Suburban Wildlife with a South American Twist

When school ended, the 10-year-old classroom degu (South American rat) came home with us. The teacher told us that Cedar, named for her reddish fur, might not survive the summer, given her advanced age, in which case we should freeze her (near the cool-pops?) until fall, when she would get a proper school funeral. I did not fall immediately in love with this creature, despite her being cute, caged, fairly clean, and friendly. Instead, I clicked into the Oxford English Dictionary, to learn that a degu is “a rat-like animal, rather smaller than the Water Vole, the head and body measuring from seven and a half to eight inches in length.” A definition often makes me fonder. Now I like Cedar, sort of, and having her around has made me curious about the new book Central Park in the Dark: More mysteries of urban wildlife. Who knows, maybe Cedar has dozens of cousins in New York City.


I wonder whether the title is based on Charles Ives’ Central Park in the Dark? Wikipedia says the piece “evokes an evening comparing sounds from nearby nightclubs in Manhattan (playing the popular music of the day, ragtime, quoting "Hello My Baby" and even Sousa's "Washington Post March") with the mysterious dark and misty qualities of the Central Park woods (played by the strings).”

Marie Winn’s earlier book on the wildlife of Central Park, Red Tails in Love: the Mysteries of Urban Wildlife, was about the red-tailed hawks Pale Male and Lola. The story of Pale Male is also told in two Youth books in the library, Pale Male: a Citizen Hawk of New York City and The Tale of Pale Male: a True Story, as well as in a DVD.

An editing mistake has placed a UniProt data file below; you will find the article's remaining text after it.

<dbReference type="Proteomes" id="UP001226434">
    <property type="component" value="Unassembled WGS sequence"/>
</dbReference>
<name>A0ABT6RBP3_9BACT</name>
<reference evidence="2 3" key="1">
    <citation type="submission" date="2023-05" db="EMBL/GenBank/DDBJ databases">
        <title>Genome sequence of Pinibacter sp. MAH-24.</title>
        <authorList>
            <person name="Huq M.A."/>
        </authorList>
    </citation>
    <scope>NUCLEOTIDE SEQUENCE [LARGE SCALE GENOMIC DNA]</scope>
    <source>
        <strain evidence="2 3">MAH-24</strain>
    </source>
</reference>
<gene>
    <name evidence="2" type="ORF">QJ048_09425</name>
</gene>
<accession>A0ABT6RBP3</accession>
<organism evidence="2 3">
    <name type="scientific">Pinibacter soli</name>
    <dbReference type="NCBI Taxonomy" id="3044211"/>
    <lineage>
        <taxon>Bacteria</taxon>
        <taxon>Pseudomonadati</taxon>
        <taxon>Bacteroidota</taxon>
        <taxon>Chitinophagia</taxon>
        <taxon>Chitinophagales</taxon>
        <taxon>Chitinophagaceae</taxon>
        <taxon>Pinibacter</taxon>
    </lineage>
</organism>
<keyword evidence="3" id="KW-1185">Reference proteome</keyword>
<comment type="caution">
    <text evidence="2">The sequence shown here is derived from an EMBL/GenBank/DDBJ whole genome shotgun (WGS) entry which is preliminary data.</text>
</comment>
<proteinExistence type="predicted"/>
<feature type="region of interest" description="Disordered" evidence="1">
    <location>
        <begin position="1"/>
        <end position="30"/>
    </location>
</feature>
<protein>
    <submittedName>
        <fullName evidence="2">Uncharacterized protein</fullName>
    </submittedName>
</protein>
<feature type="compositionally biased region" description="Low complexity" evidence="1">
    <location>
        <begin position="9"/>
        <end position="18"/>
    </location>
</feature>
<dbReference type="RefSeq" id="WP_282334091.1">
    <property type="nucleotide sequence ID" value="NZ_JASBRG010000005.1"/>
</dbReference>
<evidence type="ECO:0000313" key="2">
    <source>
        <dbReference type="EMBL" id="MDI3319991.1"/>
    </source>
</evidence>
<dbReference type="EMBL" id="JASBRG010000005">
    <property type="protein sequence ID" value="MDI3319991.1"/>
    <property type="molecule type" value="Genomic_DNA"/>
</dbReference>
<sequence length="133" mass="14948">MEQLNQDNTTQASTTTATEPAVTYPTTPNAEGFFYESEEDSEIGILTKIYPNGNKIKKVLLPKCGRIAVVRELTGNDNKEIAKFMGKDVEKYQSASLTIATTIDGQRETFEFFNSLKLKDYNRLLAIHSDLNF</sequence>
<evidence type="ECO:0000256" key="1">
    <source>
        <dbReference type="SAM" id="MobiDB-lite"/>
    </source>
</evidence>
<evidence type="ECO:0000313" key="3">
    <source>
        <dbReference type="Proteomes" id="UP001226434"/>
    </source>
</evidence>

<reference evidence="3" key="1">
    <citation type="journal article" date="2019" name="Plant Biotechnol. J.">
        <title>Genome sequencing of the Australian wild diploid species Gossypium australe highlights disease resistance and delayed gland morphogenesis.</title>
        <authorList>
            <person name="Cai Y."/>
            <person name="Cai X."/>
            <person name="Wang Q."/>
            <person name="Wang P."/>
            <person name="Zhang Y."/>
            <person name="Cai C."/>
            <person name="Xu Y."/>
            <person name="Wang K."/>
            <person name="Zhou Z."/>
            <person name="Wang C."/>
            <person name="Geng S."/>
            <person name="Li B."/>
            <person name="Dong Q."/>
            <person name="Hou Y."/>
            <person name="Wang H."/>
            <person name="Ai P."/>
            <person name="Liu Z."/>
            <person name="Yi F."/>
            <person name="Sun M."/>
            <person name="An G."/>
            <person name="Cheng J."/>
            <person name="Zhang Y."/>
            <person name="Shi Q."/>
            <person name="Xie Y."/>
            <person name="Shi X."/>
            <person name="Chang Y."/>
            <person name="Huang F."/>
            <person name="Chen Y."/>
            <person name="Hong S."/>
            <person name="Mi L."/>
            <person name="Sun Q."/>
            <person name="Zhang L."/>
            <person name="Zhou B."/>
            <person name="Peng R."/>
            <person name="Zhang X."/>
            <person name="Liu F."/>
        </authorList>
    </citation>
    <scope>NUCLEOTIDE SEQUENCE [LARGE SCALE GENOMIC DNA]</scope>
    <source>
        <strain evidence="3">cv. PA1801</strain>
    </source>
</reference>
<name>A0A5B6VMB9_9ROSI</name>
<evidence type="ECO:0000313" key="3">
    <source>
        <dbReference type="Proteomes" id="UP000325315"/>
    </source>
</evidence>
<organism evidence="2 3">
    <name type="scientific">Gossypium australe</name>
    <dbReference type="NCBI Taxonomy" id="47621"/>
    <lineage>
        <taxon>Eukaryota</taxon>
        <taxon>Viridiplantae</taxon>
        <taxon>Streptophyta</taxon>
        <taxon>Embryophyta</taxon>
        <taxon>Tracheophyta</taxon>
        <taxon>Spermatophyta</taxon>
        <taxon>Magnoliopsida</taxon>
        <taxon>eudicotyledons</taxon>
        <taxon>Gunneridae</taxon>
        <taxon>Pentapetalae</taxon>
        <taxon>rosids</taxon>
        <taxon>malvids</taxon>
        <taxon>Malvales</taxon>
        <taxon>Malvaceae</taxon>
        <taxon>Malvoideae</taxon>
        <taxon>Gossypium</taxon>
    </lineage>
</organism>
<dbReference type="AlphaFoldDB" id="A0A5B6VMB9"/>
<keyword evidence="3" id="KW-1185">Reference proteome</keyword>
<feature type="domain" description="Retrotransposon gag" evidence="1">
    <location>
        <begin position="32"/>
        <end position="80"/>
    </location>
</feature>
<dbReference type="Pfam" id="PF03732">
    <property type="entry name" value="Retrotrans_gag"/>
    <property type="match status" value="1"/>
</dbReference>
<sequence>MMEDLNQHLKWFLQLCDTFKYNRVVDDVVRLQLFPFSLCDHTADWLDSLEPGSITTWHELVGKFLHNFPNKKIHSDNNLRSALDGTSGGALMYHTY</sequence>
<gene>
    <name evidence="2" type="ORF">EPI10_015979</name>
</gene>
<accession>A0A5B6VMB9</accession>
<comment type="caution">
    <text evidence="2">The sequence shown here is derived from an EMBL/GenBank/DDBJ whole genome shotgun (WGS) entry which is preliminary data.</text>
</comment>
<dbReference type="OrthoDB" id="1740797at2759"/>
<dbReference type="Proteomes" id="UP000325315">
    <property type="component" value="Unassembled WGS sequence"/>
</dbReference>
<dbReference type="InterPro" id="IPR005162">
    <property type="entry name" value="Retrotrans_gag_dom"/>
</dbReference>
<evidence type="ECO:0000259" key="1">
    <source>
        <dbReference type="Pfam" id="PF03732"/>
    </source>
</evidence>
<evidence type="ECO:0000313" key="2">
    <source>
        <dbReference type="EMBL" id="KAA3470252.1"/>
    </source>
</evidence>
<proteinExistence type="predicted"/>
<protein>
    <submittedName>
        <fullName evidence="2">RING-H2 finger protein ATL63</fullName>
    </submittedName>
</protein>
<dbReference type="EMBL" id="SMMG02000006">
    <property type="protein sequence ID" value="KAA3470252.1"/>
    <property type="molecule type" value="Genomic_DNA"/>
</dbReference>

Pale Male is featured on Down Here Below, a song on Steve Earle’s latest album, Washington Square Serenade.

Although the library seems to not have any books about the degu, there is a great story about a family adopting another South American rodent, the capybara, as a pet. The OED says the capybara is "The largest extant rodent quadruped (Hydrochrus Capybara), nearly allied to the Guinea-pig; it lives about the rivers of tropical S. America." Capybobby is adopted by the Bill Peet family.

Another good title in the unusual wild birds in urban settings genre is the book and dvd on the Wild Parrots of Telegraph Hill in San Francisco.

This is very interesting! I hope the rest of your summer with the degu goes well. I was reading some information here and they seem like interesting animals. It's a unique experience for you. Enjoy!